City of Prince Albert receives funding for new position dedicated to social issues

Herald file photo

The City of Prince Albert is hiring for a new position that will lead a larger project on social issues and community safety.

According to Craig Guidinger, director of planning and development services, the city put in a project proposal to Public Safety Canada. It received funding from the Building Safer Communities Fund, which is focused on guns and gang violence.

Part of the proposal was hiring a Community Safety and Well-Being Coordinator.

“The first place people go to if there’s issues is number one, City Hall, or maybe police, and we’re never sure exactly where we fit – whose responsibility is it to tackle social issues?” asked Guidinger.

“Facilitating discussions and getting the right people in the room, that’s where our role is and I think that’s where we, as a city, can be most effective.”

The Community Safety and Well-Being Coordinator will be the point of contact for the Chronic Risk Solutions Forum. The forum, started through the 2021-22 homelessness action initiative, is in partnership with the Living Skies Centre for Social Inquiry.

The successful candidate will work with community groups, such as the Indian and Metis Friendship Centre, the YWCA and the Riverbank Development Corporation, as well as public health, businesses and Indigenous leaders like the Prince Albert Grand Council.

The overall goal, explained Guidinger, is to develop new programming and prevention strategies for issues such as homelessness, housing, addictions and food insecurity.

“We want the community and we want the social service providers to tell us where the money needs to be spent, and then that’s where we’ll kind of focus our efforts,” he said.

“I assume that a shelter will be a discussion that comes up at the table and what can be done there, or maybe it’s something smaller, like we need to provide meals.”

The Prince Albert Outreach Program provides cultural services to vulnerable populations. This includes distributing food and hygiene packs, helping youth navigate through the justice system and help with re-integration after being released from custody.

Executive director Bill Chow said it’s an important issue for the city to address.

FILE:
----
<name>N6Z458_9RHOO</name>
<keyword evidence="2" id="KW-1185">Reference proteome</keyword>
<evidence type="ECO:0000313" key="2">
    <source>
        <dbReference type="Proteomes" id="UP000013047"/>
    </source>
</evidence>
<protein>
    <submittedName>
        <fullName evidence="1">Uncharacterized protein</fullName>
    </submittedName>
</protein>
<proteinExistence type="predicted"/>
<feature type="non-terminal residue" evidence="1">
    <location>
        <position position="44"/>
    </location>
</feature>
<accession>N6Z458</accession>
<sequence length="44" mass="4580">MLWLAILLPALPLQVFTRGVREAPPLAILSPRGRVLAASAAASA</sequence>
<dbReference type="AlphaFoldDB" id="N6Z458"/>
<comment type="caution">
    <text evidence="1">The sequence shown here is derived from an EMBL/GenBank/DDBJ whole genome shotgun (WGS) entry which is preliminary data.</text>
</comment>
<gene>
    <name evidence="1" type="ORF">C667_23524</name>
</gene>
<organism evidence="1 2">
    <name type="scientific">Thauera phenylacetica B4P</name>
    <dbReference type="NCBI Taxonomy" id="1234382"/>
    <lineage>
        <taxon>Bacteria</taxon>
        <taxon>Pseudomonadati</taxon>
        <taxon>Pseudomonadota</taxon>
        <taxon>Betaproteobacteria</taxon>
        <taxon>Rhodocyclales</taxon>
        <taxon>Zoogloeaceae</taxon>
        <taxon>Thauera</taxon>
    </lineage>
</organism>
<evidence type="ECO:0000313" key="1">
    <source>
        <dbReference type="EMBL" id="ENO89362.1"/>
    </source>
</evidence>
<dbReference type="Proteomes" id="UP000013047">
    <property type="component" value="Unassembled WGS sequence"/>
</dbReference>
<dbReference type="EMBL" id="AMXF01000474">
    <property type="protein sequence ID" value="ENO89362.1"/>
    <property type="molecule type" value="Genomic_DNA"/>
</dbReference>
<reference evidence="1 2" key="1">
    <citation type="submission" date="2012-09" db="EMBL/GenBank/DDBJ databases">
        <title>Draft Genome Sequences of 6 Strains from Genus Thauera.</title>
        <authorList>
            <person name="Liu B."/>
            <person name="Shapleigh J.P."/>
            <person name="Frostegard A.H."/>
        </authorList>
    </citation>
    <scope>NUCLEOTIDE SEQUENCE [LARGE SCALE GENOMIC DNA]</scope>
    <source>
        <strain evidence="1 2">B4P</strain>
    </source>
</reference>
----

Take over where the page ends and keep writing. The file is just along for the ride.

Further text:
“If they don’t have this position, it’s going to continue to flounder or there’s going to be a lot of questions still being asked and no one providing the answers,” he said.

“Hopefully this position can put some of those answers together collectively, but it’s not going to be an easy position to fulfill.”

Chow said PA Outreach has its own struggles in trying to help those in need. For example, he said people sometimes take advantage of free food, potentially taking away from people most at risk of food insecurity.

“We want to provide food for them, but we also don’t want them to become totally dependent upon us,” said Chow.

“The situation is more complex than, at times, we want to think it is.”

Chow, a former police officer, said he’s noticed a spike in homelessness in recent years – and it’s hard to say why. He said it could be an effect of changes to the Saskatchewan Income Support (SIS) program, where rent money no longer goes directly to landlords.

“I never want to say it’s not a city responsibility,” said Guidinger.

“With some research that we’ve done over the last year, we’ve determined that the city is really the catalyst or the backbone to help navigate through those issues.”

Chad Nilson with the Living Skies Centre for Social Inquiry has been conducting research for the city’s Chronic Risk Solutions Forum.

“It involves changes, it involves innovation in social policy and it changes the way in which our organizations are going to work,” he said about the position in a video posted on the city’s website.

Participants of the homelessness action initiative brought up several issues in the planning stages of the forum. This included a lack of a permanent homeless shelter, discarded needles, no networking mechanism within the social services sector and a lack of chronic risk management in both shelters and community settings.

Guidinger said the city is no longer taking applications for the Community Safety and Well-Being Coordinator and is working on conducting interviews.

He’s hoping to have someone in place by fall.